• My first real experience: Write a compelling article about a passionate protestor who is completely against the Nevada government.
  • Do some research on the passionate protestor and find out that the public has five restraining orders against him. Therefore, for journalism-student’s own safety, your exciting story had to be dropped.
  • Become an active tweeter and then accidently misspell or mix up information in one’s tweet.
  • Realize that you need to…

View original post 492 more words

Where I’ve Been:

I get that you can’t forgive me for this, but I think I have pretty legit excuses.

For the past Mondays and Wednesdays, I’ve been reporting like crazy at the legislature. If you’ve been following our blog, you can see that we post as much as we can four days a week. 

I’ve been learning something new about Nevada’s politics each day, even from my teammate’s articles. Wednesdays are usually the busiest days for me because I have two classes back-to-back from each other once I return to Reno. I insist on dressing nice and looking good, too, so that takes up some time.

I also work seven hours on Tuesdays after two other back-to-back classes. Nobody memorable has walked in or called the Planetarium these days. Lately, it’s been quiet and normal (and really boring).

I’ve made a few new friends, so I’d like to spend time with them as well, especially since I have a lot in common with one of them! We’re hoping to start a band since she plays the bass and sings, too (except, I’m the guitarist).

I work for about 4-5 hours on weekends, and I’m usually exhausted by the end of the day. I don’t get to really rest or rejuvenate until Monday hits (surprisingly) because it’s the only day I can allow myself to sleep past 10 am! I used to go to Carson on Mondays but we decided to switch things up (and this ended up being a good idea).

So it’s obvious that I’ve found time to write a freakin’ post; it’s one of the most wonderful things about Spring Break. I have a list of ideas that I’ll be blogging about this whole week in order to make up however many weeks I’ve missed: I have a couple of books I’d like to attempt to write reviews on and I now have the power and confidence to write an article I’ve been meaning to write (you’ll see).

Here in peaceful little Fallon, behind me my mother is baking cake pops that are colored green, white and orange for St. Patrick’s Day tomorrow (her side of the family is Irish, which makes me Irish, so we’ll be celebrating). My father is doing well and is outside trying to get the power hose to work. The dogs are anxiously waiting for him to get it to work so they can bite the jet stream of water. And as for my brother…he’s just being the teenage boy that he is, hanging out in his room.

Hopefully, I’ll get to see some old friends while I’m at it. I’m getting my hair dyed and cut professionally for the first time in over a year on Friday, too. And now, I can’t help but enjoy myself by eating sour apple flavored licorice that my mother is using to decorate the cake pops with. We’re both kind of having a hard time trying to shape them as clovers to put on top of the icing. Here’s how they look so far:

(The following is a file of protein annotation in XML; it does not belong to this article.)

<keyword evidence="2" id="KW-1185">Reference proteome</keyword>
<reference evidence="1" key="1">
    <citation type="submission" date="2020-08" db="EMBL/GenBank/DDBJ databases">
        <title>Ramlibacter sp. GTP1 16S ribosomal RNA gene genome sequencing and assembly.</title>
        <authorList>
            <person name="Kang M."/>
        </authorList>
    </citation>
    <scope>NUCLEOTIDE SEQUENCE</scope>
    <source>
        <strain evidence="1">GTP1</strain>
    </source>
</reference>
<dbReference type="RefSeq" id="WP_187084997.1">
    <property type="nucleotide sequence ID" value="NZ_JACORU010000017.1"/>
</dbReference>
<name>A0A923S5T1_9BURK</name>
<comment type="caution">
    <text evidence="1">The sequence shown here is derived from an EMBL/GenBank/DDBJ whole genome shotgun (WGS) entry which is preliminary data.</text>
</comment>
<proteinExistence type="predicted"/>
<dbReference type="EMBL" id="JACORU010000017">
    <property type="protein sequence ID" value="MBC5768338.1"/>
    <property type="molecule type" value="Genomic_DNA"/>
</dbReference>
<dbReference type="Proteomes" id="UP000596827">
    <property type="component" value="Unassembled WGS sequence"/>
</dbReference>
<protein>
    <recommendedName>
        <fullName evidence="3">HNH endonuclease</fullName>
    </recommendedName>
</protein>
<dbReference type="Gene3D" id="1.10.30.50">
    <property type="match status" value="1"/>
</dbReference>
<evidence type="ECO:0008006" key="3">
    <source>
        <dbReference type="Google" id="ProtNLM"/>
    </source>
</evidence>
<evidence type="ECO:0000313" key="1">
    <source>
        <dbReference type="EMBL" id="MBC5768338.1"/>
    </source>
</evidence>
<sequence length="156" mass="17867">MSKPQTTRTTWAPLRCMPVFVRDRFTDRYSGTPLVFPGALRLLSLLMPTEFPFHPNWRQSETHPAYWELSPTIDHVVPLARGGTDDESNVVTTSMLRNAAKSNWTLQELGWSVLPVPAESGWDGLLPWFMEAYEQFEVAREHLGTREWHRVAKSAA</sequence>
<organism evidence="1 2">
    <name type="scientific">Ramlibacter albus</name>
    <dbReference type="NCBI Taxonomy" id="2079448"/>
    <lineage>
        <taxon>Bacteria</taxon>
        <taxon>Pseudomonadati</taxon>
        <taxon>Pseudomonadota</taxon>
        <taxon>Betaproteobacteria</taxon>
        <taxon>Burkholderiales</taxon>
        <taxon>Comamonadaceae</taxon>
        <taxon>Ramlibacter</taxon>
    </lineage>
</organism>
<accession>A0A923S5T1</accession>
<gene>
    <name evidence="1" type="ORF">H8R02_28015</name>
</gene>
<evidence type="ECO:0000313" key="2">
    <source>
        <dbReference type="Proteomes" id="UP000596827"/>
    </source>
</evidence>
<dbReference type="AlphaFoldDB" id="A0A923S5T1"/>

Image

Because it’s Spring Break, I also have the time to get back to my projects. I’m working on a short story to submit to a fiction class I want to take next semester. On top of it, I’ll just work on my other two novels as well — why the hell not?

It’s really nice to get away from Reno for a week — it’s much needed. Lately, it’s been the same old routine everyday socially, academically and emotionally. I’m actually getting sick of college because I’m ready to move on and focus on just writing and journalism. I was walking through campus last week and thinking, Man, I’m just getting too old for this (however, I’m only 21. Ha. Ha.).

Doing the same old routines in college reminds me of breaking up with a boy I fell hard for in high school; I couldn’t move past him because I was focusing on him so much and it took me two years to stop caring about him. My constant focus on him was holding me back from a lot of things. I feel like something’s holding me back from graduating, even though there really isn’t. And luckily, this feeling is under good circumstances. I guess I could call it slow motion with the way I’m feelin’.

I’ll be back tomorrow. In the meantime, here’s one blog post you could read that I had a chance to write, for NVMA: http://nvmediaalliance.wordpress.com/2013/02/27/achievement-unlocked-report-the-first-month-of-77th-session/

Tour of the Morgue and Free Food: Brings back childhood mems.

Remember back in elementary and high school you would take field trips that were out of town or state? Even going to a local museum was a treat.

One of my most memorable field trips in my primary schooling years is when I went fishing in Tahoe for a day in second grade. I accidentally smacked my fishing pole on my teacher’s cheek; I wanted to ask her something, and I happen to bring the fishing pole with me as I turned around. She blew up a fume about it. After that, I silently sat in a little corner, crying as I was fishing by myself…

Okay, that wasn’t really memorable in a good way.